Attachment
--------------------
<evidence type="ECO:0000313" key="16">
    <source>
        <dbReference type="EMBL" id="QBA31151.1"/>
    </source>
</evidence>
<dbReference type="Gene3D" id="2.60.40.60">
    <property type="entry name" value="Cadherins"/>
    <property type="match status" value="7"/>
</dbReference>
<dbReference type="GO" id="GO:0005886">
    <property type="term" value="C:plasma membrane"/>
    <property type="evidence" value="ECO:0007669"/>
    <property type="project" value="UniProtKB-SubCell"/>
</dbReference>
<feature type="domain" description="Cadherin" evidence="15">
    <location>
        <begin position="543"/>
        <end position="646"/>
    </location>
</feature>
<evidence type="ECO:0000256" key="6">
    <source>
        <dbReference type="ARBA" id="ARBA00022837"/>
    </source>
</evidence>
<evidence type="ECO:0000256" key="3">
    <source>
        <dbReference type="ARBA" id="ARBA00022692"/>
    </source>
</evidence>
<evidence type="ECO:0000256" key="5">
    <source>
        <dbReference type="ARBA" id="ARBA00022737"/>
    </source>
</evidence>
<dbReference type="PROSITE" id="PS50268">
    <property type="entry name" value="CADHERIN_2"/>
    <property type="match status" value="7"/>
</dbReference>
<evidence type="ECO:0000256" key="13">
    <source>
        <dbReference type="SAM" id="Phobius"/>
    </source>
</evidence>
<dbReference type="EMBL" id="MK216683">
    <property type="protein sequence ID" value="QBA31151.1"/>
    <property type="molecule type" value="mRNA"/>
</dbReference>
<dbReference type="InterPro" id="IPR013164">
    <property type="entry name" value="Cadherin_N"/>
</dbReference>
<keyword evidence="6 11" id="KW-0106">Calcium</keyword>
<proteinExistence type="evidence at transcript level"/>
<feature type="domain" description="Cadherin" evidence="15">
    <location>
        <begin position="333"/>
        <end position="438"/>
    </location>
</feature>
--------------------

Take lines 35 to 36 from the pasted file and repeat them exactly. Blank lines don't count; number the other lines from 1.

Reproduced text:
</evidence>
<dbReference type="PROSITE" id="PS50268">